Wyatt Cenac Talks 'People of Earth', Sci-Fi Preferences and Fake Journalism
Things got weird at New York Comic Con on Friday when TBS premiered the pilot of the new alien abduction comedy, People of Earth.
Produced by The Office’s Greg Daniels and Conan O’Brien’s company, Conaco, the show follows accomplished investigative journalist Ozzie (Wyatt Cenac), as he gets to know an alien abductee support group for what begins as a human interest fluff piece at a Huffington Post-esque news website. Things get more complicated for Ozzie from there as he learns about the three major alien types— bro-ish Reptilians, glassy-eyed Greys, and dreamy Whites. When the stories of the “weirdos” at the Star-Crossed support group start to sound strangely familiar to Ozzie, he begins to suspect that he’s had an alien experience of his own.
We sat down with former Daily Show correspondent Cenac to discuss his move away from the writers’ room to star in People of Earth, his return to fake journalism on TV and more.
Since you were on The Daily Show, you haven’t done a lot of scripted TV. What was it about this show that got you through the door?
Well, it’s not for lack of trying. My goal when I left The Daily Show was to continue working in television and I was hoping to do projects that I could create for myself. Wanting to do that and other people being willing to let you do that are two very different things. This show kind of hit at a moment where some stuff I was trying to move forward was kind of in limbo, and Greg Daniels had approached me and reached out to me about doing this. Greg and I had worked together on King of the Hill, and the show creator, David [Jenkins], had reached out a bunch, but I had actually said no, because I was much more interested in trying to do my own things. It was Greg who asked if I would do this, and having known Greg for a while and having worked with him, I kind of did it because he asked.
You were a writer on things like The Daily Show and King of the Hill. How involved are you behind the camera on People of Earth?
Not much. I think I got involved with things more on set, whether it was suggesting some line cuts to shorten a scene or things like that, or trying to make sense of something that maybe didn’t make a ton of sense once we got it on set. I was involved in that regard, but prior to that I didn’t really have much input in the process.
Was that tough for you, not to have that input earlier on?
It was really tough. It’s a very strange thing, because yeah, to me what I enjoyed about working at The Daily Show was that I was a writer and a performer and I was getting to do both of those things, and so on some level this felt kind of like having a skill and being told not to use that skill. So it was a real challenge, and it’s a real challenge to see scripts come in and also to know the fun of being in a writers’ room. I did get to go to the room one day to see the writers all tossing out ideas and to kind of pitch out ideas with them. It was fun. So yeah, this was definitely out of my comfort zone.
In the People of Earth pilot, Ozzie comes to the realization that he may have had an alien abduction experience. How does his personal journey develop from there?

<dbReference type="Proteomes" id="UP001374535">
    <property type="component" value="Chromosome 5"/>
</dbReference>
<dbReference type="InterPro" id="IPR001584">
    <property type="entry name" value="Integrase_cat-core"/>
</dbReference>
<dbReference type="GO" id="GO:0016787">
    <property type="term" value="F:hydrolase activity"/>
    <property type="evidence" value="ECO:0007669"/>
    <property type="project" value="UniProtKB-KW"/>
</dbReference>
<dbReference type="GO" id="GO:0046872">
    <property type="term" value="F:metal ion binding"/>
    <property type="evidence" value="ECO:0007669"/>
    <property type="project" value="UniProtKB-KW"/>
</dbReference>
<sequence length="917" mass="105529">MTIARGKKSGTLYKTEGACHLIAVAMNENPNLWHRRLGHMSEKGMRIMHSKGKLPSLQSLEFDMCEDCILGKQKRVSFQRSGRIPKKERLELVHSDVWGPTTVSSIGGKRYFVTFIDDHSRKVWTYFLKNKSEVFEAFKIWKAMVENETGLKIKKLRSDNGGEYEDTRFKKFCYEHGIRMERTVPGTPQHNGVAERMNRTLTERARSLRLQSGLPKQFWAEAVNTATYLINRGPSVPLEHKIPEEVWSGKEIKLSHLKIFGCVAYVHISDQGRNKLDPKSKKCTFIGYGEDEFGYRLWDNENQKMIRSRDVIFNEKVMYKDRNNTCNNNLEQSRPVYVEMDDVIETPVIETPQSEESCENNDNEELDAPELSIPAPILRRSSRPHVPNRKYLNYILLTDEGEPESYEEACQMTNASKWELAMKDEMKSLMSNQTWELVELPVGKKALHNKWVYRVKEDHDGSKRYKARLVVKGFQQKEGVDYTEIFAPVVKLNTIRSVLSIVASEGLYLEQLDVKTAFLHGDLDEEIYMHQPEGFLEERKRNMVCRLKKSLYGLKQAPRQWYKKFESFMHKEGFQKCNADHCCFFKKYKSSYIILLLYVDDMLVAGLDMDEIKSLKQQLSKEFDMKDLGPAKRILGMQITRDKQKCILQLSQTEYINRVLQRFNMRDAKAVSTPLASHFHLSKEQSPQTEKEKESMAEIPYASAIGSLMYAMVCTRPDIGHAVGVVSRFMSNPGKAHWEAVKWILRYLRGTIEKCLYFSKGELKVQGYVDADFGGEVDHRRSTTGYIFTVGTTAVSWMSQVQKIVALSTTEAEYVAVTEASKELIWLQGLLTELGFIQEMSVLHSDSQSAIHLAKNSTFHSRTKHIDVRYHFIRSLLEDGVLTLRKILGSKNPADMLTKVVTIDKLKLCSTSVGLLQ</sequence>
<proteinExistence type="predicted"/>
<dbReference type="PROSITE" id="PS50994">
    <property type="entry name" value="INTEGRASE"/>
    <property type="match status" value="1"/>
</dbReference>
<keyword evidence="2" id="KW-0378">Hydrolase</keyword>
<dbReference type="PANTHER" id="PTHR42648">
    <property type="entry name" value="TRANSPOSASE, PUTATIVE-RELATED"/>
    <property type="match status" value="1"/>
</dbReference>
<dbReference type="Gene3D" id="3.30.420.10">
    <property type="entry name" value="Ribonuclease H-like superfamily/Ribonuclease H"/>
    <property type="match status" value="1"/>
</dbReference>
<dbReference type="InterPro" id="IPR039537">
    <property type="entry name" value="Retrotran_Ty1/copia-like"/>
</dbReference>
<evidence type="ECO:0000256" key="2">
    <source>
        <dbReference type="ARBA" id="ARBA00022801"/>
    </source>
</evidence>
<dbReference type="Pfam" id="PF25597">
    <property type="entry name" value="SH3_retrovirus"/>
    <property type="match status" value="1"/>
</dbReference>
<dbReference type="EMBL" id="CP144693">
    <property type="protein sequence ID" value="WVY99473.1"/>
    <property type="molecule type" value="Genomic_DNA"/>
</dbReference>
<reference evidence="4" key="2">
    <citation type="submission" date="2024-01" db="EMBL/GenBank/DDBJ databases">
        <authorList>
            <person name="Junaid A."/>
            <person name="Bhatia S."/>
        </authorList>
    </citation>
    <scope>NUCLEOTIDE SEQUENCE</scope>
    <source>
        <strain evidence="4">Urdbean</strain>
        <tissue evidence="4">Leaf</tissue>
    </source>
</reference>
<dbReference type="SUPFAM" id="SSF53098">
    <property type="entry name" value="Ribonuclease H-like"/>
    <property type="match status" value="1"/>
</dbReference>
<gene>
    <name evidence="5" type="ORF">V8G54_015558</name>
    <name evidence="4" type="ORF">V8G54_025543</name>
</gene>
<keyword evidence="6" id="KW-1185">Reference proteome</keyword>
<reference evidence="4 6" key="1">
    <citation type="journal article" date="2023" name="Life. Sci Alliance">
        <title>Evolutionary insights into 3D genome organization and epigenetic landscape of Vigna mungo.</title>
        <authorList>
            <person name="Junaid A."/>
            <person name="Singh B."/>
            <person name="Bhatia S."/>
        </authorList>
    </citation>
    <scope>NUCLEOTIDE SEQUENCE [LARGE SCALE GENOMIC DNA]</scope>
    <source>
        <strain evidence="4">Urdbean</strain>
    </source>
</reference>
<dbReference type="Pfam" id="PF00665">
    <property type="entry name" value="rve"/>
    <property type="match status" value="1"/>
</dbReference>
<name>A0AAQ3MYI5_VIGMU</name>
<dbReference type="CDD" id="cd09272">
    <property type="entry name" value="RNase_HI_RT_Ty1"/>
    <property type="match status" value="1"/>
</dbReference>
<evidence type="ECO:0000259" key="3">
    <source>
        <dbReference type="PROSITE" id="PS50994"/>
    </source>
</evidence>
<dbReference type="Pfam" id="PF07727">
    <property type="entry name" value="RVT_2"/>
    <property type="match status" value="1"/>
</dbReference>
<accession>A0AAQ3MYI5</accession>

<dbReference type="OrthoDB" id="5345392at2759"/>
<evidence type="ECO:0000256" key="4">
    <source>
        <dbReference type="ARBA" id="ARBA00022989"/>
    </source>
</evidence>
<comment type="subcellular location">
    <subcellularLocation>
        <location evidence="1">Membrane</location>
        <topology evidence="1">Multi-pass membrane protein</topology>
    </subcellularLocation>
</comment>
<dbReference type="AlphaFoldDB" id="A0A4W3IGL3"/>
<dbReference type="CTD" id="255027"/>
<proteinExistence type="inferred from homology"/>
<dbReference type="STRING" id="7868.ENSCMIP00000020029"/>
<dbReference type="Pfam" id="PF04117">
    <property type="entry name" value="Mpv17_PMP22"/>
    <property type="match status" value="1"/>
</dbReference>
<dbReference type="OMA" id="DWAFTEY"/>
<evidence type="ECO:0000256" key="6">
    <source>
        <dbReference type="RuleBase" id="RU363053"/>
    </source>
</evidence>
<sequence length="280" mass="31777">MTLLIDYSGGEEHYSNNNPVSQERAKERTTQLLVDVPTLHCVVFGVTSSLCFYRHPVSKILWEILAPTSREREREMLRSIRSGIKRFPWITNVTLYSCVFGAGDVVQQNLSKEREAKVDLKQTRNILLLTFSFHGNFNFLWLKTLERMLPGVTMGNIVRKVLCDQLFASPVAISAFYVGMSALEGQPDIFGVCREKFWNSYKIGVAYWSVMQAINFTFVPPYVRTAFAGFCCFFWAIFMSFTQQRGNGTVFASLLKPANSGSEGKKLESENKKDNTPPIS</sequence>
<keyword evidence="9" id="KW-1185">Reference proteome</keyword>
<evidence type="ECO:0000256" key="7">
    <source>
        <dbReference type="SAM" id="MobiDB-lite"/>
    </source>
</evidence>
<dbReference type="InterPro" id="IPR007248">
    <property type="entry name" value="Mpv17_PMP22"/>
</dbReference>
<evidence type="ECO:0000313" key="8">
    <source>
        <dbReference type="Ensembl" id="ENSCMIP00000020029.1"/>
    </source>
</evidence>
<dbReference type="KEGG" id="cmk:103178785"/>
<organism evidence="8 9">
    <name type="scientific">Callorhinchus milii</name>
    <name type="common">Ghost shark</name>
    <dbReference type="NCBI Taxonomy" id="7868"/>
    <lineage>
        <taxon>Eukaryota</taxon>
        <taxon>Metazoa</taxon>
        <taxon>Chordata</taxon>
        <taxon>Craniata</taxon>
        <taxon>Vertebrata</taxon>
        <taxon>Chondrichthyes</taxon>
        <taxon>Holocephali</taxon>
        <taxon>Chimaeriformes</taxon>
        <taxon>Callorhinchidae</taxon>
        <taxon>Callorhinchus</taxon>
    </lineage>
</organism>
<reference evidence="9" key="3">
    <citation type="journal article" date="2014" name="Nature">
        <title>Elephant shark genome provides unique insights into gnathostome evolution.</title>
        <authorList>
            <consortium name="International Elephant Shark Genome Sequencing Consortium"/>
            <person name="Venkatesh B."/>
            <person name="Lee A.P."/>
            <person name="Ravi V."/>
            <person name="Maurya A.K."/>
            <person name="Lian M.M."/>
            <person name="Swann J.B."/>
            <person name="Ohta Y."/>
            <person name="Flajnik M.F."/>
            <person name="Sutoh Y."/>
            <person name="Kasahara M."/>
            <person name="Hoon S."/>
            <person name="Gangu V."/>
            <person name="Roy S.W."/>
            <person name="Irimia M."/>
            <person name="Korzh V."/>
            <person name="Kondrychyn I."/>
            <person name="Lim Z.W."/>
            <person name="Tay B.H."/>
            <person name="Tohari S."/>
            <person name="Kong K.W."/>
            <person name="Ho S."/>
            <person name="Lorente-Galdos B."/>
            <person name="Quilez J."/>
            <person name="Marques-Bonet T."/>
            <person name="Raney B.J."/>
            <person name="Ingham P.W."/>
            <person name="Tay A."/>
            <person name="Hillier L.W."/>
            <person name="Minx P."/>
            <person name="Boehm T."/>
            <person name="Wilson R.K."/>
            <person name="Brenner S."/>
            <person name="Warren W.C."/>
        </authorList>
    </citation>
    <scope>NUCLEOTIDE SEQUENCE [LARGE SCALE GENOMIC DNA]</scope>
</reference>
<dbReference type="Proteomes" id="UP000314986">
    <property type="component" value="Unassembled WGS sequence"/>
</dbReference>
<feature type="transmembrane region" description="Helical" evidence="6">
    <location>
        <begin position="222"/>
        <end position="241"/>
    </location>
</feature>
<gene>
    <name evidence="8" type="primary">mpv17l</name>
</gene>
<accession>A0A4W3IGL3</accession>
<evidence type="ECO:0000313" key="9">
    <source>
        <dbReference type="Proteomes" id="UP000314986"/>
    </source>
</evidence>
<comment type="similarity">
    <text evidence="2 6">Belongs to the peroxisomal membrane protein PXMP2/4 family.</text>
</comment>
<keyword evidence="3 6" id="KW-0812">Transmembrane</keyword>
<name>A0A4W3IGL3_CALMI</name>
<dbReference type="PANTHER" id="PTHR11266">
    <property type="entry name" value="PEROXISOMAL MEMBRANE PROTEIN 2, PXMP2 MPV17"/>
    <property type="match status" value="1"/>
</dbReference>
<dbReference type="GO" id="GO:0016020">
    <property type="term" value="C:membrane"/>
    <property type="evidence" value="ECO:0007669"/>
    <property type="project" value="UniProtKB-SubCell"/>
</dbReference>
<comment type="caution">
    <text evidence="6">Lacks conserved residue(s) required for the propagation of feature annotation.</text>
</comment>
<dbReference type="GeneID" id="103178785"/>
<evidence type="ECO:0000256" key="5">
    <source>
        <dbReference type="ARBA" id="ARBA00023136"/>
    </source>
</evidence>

I don’t mean this in a negative way, but I don’t think he has that much of a journey. He’s not too far, by the end of the season, from where he was at the end of the pilot. I think there are so many characters in this show that need to get introduced and serviced, and so I think Ozzie whether intentionally or not, kind of stays tonally constant. Maybe because there’s other stuff happening at all times. He ends up being a little bit like the police officers on Law & Order, where you never really saw their lives because you had to get drawn into the world around them. I think to some degree, I would place this character as closer to that. I don’t know if we really knew much about Jerry Orbach’s character after his run on Law & Order, and I think there’s a little bit of that with this character, too. The hope is to take the other characters on a bit more of a journey.
Are you a big fan of sci-fi shows and movies, in general?
Yeah, I loved Star Trek. As a kid I watched The Next Generation, and I loved it, but the original series, I think, I just find more fun. It’s something that I can watch all the time. I think like any kid of my age bracket, Star Wars was one of those things that I was drawn to. But also, I liked a lot of animated stuff, so I would watch Robotech and I liked Voltron a lot. Anything science fiction or superhero related I would get drawn to. I loved comic books. I was a big Batman fan and I still enjoy Batman. Whenever any of those movies come out, I usually try to go see them. I still haven’t seen Suicide Squad though.
Critics haven’t been too kind to Suicide Squad.
That’s the thing. I feel like I enjoy the DC television stuff more than I enjoy their movie stuff, and then I enjoy the Marvel movie stuff more than I enjoy their TV stuff.
People might be used to seeing you play a journalist because of your time on The Daily Show, and on this show you play a journalist as well.
Yeah, I’m starting to get typecast.
Is that intentional— something you’ve gone back to specifically— or was it more of a coincidence?
No, I think it was just a coincidence. My guess is that David, the show creator, probably saw me playing a fake journalist on The Daily Show and thought, “Oh, this show needs a fake journalist, let’s get that guy.” It’s weird. I don’t do a lot of acting, but I think in the stuff I’ve done, it’s either been playing a journalist or a comedian. I did Sleepwalk with Me, I think I played a comedian, and there was some other movie I did where I played a comedian in Brooklyn. So I think I’ve got two speeds. I can play a comedian or I can play a fake reporter [laughs]. I don’t know if I could pull off neurosurgeon.
People of Earth, Series Premiere, Monday, October 31, 9/8c, TBS